2 Matrices and systems of linear equations


 Charlene Berry
 1 years ago
 Views:
Transcription
1 Matrices and systems of linear equations You have all seen systems of linear equations such as 3x + 4y = 5 x y = 0. () This system can easily be solved: just multiply the nd equation by 4, and add the two resulting equations to get x = 5 or x = 5/. Substituting this into either equation gives y = 0/. In this case, a solution exists (obviously) and is unique (there s just one solution, namely (5/, 0/). We can write this system as a matrix equation, that is in the form Ax = y: 3 4 x = 5. () y 0 Here x = x, and y = 5 y 0 is called the coefficient matrix., and A = 3 4 This formula works because if we multiply the two matrices on the left, we get the matrix equation 3x + 4y = 5. x y 0 And the two matrices are equal if both their entries are equal, which gives us the two equations in (). Of course, rewriting the system in matrix form does not, by itself, simplify the way in which we solve it. The simplification results from the following observation: the variables x and y can be eliminated from the computation by simply writing down a matrix in which the coefficients of x are in the first column, the coefficients of y in the second, and the right hand
2 side of the system is the third column: (3) We are using the columns as place markers instead of x, y and the = sign. That is, the first column consists of the coefficients of x, the second has the coefficients of y, and the third has the numbers on the right hand side of (). Definition: The matrix in (3) is called the augmented matrix of the system, and can be written in matrix shorthand as (A y). We can do exactly the same operations on this matrix as we did on the original system : : Multiply the nd eqn by : Add the st eqn to the nd : Divide the nd eqn by 5 0 The second equation now reads x + 0 y = 5/, and we ve solved for x; we can now substitute for x in the first equation to solve for y as above. Even though the solution to the system of equations is unique, it can be solved in many different ways (all of which, clearly, must give the same answer). Here is another solution obtained using the augmented matrix. As before, start with 3 4 5, : Replace eqn with eqn  eqn The purpose of this lecture is to remind you of the mechanics for solving simple linear systems. We ll give precise definitions and statements of the algorithms later.
3 : Subtract times eqn from eqn : Divide eqn by  to get y = 0/ Now the second equation tells us that y = 0/, and we can substitute this into the first equation x + 5y = 5 to get x = 5/. We could even take this one step further: 0 5 : We added 5*eqn to eqn 0 0 Now the complete solution can just be read off from the matrix. What we ve done is to eliminate x from the second equation, (the 0 in position (,)) and y from the first (the 0 in position (,)). Exercise: What s wrong with writing the final matrix as ? Exercise*: (Do this BEFORE continuing with the text!) The system we just looked at consisted of two linear equations in two unknowns. Each equation, by itself, is the equation of a line in the plane and so has infinitely many solutions. To solve both equations simultaneously, we need to find the points, if any, which lie on both lines. There are 3 possibilities: (a) there s just one (the usual case), (b) there is no solution (if the two lines are parallel and distinct), or (c) there are an infinite number of solutions (if the two lines coincide). So what are the possibilities for linear equations in 3 unknowns? That is, what geometric object does each equation represent, and what are the possibilities for solution(s)? Let s throw another variable into the mix and consider two equations in three unknowns: x 4y + z = 4x + y z = 3 (4) 3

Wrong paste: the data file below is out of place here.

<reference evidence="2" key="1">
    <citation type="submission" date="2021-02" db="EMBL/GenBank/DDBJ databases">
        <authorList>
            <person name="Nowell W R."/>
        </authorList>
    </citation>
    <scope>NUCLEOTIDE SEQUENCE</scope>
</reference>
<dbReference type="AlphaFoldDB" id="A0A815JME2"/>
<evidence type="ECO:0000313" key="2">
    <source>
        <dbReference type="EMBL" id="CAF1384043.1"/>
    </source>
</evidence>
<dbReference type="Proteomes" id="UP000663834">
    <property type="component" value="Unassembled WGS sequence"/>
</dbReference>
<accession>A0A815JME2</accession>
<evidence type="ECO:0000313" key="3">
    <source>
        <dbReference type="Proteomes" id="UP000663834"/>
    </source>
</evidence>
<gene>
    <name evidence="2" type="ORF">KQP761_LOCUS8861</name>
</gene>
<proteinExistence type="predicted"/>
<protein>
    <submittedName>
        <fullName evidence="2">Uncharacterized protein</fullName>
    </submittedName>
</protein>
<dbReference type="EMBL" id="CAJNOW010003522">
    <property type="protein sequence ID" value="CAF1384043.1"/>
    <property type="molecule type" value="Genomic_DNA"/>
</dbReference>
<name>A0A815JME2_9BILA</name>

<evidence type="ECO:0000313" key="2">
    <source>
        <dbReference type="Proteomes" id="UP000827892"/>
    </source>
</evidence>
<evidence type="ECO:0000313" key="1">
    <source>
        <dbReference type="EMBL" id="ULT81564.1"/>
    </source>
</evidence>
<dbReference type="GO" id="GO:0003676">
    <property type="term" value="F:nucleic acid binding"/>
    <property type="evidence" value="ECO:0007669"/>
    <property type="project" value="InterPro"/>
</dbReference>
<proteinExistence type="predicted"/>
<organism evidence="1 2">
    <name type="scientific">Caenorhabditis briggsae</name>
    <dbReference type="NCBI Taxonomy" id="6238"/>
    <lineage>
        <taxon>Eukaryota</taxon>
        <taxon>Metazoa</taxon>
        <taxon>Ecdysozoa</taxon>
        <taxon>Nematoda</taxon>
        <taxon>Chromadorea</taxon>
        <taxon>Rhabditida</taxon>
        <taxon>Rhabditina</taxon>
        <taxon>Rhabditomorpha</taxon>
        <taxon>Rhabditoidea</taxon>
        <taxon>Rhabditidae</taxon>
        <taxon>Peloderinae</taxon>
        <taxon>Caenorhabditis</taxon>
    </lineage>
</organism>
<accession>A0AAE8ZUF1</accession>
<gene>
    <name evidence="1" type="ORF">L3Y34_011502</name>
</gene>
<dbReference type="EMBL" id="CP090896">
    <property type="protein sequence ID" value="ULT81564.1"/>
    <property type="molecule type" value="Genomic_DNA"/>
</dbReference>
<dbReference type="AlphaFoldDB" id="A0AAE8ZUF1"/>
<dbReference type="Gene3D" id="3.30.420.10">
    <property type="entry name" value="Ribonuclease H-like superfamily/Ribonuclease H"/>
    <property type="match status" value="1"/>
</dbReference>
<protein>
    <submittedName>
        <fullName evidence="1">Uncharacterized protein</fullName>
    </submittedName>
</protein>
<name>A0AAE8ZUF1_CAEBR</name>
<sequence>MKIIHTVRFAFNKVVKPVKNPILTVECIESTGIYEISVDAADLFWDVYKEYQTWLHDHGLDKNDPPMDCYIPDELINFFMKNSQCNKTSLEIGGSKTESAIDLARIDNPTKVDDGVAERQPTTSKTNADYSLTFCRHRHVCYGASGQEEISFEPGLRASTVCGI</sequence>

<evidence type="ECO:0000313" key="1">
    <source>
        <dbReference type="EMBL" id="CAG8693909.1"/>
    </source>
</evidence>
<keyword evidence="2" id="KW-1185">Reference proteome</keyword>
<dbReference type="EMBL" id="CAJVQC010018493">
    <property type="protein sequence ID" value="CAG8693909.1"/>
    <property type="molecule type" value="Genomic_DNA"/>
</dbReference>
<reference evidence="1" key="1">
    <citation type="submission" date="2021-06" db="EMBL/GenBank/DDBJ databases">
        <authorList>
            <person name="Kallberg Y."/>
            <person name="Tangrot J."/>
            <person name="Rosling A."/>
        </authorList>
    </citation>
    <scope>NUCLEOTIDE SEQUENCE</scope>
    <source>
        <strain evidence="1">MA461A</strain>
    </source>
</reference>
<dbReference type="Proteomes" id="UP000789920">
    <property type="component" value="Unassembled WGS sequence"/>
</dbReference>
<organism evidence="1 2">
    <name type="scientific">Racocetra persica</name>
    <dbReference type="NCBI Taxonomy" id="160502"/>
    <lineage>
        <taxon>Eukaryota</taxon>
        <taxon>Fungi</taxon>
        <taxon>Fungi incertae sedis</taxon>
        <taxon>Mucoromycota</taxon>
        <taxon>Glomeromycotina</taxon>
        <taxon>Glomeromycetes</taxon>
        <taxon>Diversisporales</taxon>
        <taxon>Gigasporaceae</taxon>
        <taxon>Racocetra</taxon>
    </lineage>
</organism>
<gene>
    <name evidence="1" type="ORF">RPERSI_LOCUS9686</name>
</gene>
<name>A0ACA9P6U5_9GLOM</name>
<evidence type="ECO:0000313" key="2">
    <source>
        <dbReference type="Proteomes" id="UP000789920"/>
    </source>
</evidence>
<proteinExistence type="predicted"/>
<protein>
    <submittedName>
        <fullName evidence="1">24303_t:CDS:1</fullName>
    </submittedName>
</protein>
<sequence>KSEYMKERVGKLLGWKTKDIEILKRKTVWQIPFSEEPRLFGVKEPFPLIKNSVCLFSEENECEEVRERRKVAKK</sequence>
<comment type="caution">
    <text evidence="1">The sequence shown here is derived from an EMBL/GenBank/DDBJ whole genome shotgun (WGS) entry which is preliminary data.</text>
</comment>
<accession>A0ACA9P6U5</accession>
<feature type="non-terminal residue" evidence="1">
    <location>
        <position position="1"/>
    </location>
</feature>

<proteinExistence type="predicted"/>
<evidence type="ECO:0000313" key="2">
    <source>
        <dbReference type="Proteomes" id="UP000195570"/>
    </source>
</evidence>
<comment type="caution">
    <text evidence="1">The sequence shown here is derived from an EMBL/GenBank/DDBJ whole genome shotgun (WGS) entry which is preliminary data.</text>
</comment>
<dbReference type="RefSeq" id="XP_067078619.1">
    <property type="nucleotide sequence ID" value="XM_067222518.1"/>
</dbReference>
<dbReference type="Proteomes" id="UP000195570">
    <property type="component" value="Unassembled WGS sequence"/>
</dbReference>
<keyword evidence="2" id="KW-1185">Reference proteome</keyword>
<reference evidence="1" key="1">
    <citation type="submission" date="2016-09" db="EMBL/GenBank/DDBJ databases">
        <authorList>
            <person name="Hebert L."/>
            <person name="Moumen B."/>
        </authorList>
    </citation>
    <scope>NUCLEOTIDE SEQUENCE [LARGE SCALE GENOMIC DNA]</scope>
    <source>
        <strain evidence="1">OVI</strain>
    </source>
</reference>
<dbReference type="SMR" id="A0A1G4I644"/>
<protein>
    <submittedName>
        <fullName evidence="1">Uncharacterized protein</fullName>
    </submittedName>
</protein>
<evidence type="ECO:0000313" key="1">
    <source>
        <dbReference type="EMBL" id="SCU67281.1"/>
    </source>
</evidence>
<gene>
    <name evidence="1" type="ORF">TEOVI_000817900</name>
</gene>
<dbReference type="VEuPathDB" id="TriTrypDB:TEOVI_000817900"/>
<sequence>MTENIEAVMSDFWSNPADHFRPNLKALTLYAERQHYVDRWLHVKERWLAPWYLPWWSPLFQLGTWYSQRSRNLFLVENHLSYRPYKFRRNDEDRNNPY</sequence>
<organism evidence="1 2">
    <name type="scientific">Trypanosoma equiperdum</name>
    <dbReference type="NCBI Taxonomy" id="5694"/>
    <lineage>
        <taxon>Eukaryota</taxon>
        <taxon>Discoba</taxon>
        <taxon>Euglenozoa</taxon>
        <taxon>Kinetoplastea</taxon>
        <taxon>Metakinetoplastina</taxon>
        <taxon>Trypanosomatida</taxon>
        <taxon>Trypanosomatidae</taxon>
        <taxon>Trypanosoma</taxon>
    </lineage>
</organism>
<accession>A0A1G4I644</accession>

4 Rather than solving this directly, we ll work with the augmented matrix for the system which is We proceed in more or less the same manner as above  that is, we try to eliminate x from the second equation, and y from the first by doing simple operations on the matrix. Before we start, observe that each time we do such an operation, we are, in effect, replacing the original system of equations by an equivalent system which has the same solutions. For instance, if we multiply the first equation by the number, we get a new equation which has exactly the same solutions as the original. Exercise*: This is also true if we replace, say, equation with equation plus some multiple of equation. Why? So, to business: : Mult eqn by / : Mult eqn by 4 and add it to eqn : Mult eqn by /9 (5) : Add ()eqn to eqn (6) The matrix (5) is called an echelon form of the augmented matrix. The matrix (6) is called the reduced echelon form. (Precise definitions of these terms will be given in the next lecture.) Either one can be used to solve the system of equations. Working with the echelon form in (5), the two equations now read x y + z/ = / y z/3 = /9. 4